In a quest for higher yields amid increased volatility in the stock market, investors are flocking to ETFs utilizing covered-call strategies, resulting in a notable uptick in fund inflows. Covered-call ETFs have seen a surge of interest lately, attracting investors with the promise of hefty yields alongside a shelter from market turbulence.
These ETFs, by employing options strategies known as writing covered calls, provide exposure to the stock market with lower volatility compared to the overall market. How Do Covered Call ETFs Work?
A covered call is an investment strategy used to generate income and potentially hedge against downside risk. It involves buying a stock or a basket of stocks and then selling or writing call options on those same assets. These options give the buyer the right, but not the obligation, to purchase the stocks at a predetermined price before a specified date.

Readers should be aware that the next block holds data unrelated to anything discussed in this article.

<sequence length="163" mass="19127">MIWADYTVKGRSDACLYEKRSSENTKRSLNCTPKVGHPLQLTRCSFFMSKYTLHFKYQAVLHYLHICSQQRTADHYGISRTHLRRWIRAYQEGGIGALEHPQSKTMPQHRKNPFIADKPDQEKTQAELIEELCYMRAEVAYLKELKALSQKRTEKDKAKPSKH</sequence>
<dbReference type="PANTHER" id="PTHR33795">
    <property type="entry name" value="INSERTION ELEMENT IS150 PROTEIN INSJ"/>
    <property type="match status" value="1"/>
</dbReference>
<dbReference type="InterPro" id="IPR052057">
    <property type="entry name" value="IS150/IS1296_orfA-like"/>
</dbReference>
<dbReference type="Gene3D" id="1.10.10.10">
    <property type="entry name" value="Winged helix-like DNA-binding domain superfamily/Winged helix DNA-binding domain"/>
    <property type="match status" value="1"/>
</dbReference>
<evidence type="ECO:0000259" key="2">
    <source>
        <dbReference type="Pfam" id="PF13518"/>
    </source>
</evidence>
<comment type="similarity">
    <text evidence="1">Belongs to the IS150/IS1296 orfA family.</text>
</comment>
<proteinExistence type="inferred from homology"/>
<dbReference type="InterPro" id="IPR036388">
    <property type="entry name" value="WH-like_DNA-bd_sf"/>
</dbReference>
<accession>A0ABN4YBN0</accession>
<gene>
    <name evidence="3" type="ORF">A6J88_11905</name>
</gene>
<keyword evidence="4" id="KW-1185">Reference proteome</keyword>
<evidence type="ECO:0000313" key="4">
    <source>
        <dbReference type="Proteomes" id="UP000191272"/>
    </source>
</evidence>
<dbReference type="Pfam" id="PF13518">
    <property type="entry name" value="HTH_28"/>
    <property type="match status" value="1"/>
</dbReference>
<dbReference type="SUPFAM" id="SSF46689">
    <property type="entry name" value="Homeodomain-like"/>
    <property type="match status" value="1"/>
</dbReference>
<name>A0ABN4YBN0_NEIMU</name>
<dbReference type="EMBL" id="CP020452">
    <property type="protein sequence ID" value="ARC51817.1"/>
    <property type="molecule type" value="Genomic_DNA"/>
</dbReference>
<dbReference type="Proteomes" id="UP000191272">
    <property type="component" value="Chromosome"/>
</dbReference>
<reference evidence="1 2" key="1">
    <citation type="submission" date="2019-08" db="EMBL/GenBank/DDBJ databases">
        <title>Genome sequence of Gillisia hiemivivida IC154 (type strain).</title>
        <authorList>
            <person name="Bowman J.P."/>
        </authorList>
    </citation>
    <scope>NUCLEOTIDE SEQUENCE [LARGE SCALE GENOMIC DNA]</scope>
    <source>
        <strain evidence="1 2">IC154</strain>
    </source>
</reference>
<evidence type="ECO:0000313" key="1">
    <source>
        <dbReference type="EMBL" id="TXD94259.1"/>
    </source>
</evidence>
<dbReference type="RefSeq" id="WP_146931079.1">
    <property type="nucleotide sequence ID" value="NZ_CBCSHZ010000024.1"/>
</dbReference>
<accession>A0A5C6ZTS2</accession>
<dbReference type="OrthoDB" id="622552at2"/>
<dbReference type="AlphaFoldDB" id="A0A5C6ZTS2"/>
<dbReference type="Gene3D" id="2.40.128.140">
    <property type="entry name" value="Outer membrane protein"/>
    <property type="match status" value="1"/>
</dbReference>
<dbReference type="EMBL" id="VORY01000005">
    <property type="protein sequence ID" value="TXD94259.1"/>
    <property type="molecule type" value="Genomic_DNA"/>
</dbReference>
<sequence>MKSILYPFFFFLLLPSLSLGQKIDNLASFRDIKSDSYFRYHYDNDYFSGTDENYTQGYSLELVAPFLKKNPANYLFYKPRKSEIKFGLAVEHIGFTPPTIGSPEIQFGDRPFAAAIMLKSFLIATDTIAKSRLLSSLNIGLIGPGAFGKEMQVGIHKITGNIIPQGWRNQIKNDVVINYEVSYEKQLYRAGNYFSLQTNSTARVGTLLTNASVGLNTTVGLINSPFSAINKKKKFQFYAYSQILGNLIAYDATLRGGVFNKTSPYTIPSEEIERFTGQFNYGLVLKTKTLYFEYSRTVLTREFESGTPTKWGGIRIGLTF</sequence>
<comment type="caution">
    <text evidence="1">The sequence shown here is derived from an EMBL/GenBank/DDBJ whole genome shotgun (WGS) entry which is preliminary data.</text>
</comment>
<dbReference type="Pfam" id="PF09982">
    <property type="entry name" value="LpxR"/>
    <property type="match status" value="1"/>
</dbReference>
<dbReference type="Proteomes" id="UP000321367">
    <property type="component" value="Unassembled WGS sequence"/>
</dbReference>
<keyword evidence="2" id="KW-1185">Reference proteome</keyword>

If the stocks rise above a specified “strike” price, the fund pays the buyer of the option the difference between the stock price and the strike price. However, if the stock declines or simply stays below the exercise price, the fund keeps the income paid by the option buyer. That premium is passed on to fund holders, which is a big attraction for many investors. Most ETFs write monthly call options and pay out the premium they earn at the end of each month (read: S&P 500 Logs Worst Month of 2023: 5 Stocks Still Up in ETF). With this process, the ETF portfolio aims to generate additional monthly income from the call option (premiums collected). The income from option premiums can help to offset losses from the underlying stocks, which can potentially result in lower portfolio volatility. This means that covered call strategies might experience smaller price swings compared to a pure equity investment. The main drawback is that the written call options cap the gains of the ETF. During bullish markets, the ETFs might underperform as the profits from rising stock prices are partially offset by the losses on the call options. As such, the strategy outperforms in neutral to bear markets but underperforms in bull markets in the short term. Additionally, the fees associated with the management of the covered call strategy, along with the ETF’s expense ratio, could erode the fund's returns, especially if the strategy fails to generate the expected income. Further, the tax treatment of the payouts is another concern. The cash flow sometimes isn’t tax-efficient because part of the income can be taxed at the short-term capital gains rate. Investors seeking to make a play on the stock market using this strategy have many options available in the space. We have highlighted some of the popular ETFs with rock-solid yields below: JPMorgan Equity Premium Income ETF ( JEPI Quick Quote JEPI - Free Report) JPMorgan Equity Premium Income ETF is an actively managed fund that seeks to provide current income while maintaining prospects for capital appreciation. It generates income through a combination of selling options and investing in U.S. large-cap stocks, seeking to deliver a monthly income stream from associated option premiums and stock dividends. JPMorgan Equity Premium Income ETF has AUM of $29 billion and charges 35 bps in annual fees. The product trades in an average daily volume of 4 million shares and sports an excellent yield of 9.98% (read: 5 ETFs That Pulled in Maximum Assets in the First Nine Months). Global X Nasdaq 100 Covered Call ETF ( QYLD Quick Quote QYLD - Free Report) Global X Nasdaq 100 Covered Call ETF follows a “covered call” or “buy-write” strategy, in which the fund buys the stocks in the Nasdaq 100 Index and “writes” or “sells” corresponding call options on the same index. It seeks to track the Cboe Nasdaq-100 BuyWrite V2 Index. Global X Nasdaq 100 Covered Call ETF has $7.7 billion in AUM and trades in a solid volume of 4.7 million shares a day on average. It charges 60 bps in annual fees from investors and has higher yields of 12.25%. JPMorgan Nasdaq Equity Premium Income ETF ( JEPQ Quick Quote JEPQ - Free Report) JPMorgan Nasdaq Equity Premium Income ETF generates income through a combination of selling options and investing in U.S. large-cap growth stocks. It seeks to deliver a significant portion of the returns associated with the Nasdaq 100 Index with less volatility. JPMorgan Nasdaq Equity Premium Income ETF has AUM of $5.6 billion and charges 35 bps in fees per year. It trades in an average daily volume of 2 million shares and has a massive dividend yield of 12.09%. Global X S&P 500 Covered Call ETF (XYLD) Global X S&P 500 Covered Call ETF buys stocks in the S&P 500 Index and “writes” or “sells” corresponding call options on the same index. It tracks the Cboe S&P 500 BuyWrite Index, charging 60 bps in fees per year. Global X S&P 500 Covered Call ETF has amassed $2.8 billion in its asset base and trades in a good volume of 466,000 shares. It has a solid yield of 11.45% (read: Time to Bet on Buy-Write ETFs). Global X Russell 2000 Covered Call ETF ( RYLD Quick Quote RYLD - Free Report) Global X Russell 2000 Covered Call ETF buys stocks in the Russell 2000 Index (at times by exposure to the Vanguard Russell 2000 ETF) and “writes” or “sells” corresponding call options on the Russell 2000 Index. It follows the Cboe Russell 2000 BuyWrite Index and charges 60 bps in fees per year. Global X Russell 2000 Covered Call ETF has AUM of $1.5 billion and trades in an average daily volume of 793,000 shares. It has a solid yield of 13.27%. Amplify CWP Enhanced Dividend Income ETF ( DIVO Quick Quote DIVO - Free Report) Amplify CWP Enhanced Dividend Income ETF is an actively managed ETF of high-quality large-cap companies with a history of dividend growth, along with a tactical covered call strategy on individual stocks. It has accumulated $2.9 billion in its asset base and charges 55 bps in fees per year. Amplify CWP Enhanced Dividend Income ETF trades in a good volume of 342,000 shares and has an annual yield of 4.99%. iShares 20+ Year Treasury Bond BuyWrite Strategy ETF ( TLTW Quick Quote TLTW - Free Report) iShares 20+ Year Treasury Bond BuyWrite Strategy ETF seeks to provide enhanced income compared to traditional U.S. Treasury bonds by selling monthly covered call options. It may outperform in periods of rising rates. With AUM of $651.7 million, iShares 20+ Year Treasury Bond BuyWrite Strategy ETF charges 35 bps in annual fees and trades in average daily volume of 516,000 shares. It has a solid yield of 21.56% (read: Inverse Treasury ETFs Surge as Yields Rise). WisdomTree PutWrite Strategy Fund ( PUTW Quick Quote PUTW - Free Report) WisdomTree PutWrite Strategy Fund tracks the Volos US Large Cap Target 2.5% PutWrite Index. On a monthly basis, it sells short two put options on the SPDR S&P 500 ETF Trust (SPY) with different expiration dates. The proceeds of these option sales and other collateral are invested in U.S. 3-Month Treasury Bills. WisdomTree PutWrite Strategy Fund has amassed $86.1 million in its asset base while charging 44 bps in annual fees. The product trades in an average daily volume of 25,000 shares and has a solid yield of 10.27%.